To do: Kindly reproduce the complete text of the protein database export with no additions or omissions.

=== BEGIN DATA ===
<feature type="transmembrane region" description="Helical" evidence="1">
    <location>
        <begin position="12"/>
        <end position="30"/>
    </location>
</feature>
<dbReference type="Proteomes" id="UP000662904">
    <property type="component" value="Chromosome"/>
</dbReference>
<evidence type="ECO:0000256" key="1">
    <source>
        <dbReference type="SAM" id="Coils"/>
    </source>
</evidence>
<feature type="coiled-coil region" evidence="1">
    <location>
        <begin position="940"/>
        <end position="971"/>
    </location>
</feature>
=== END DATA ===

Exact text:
<feature type="transmembrane region" description="Helical" evidence="1">
    <location>
        <begin position="12"/>
        <end position="30"/>
    </location>
</feature>
<dbReference type="Proteomes" id="UP000662904">
    <property type="component" value="Chromosome"/>
</dbReference>
<evidence type="ECO:0000256" key="1">
    <source>
        <dbReference type="SAM" id="Coils"/>
    </source>
</evidence>
<feature type="coiled-coil region" evidence="1">
    <location>
        <begin position="940"/>
        <end position="971"/>
    </location>
</feature>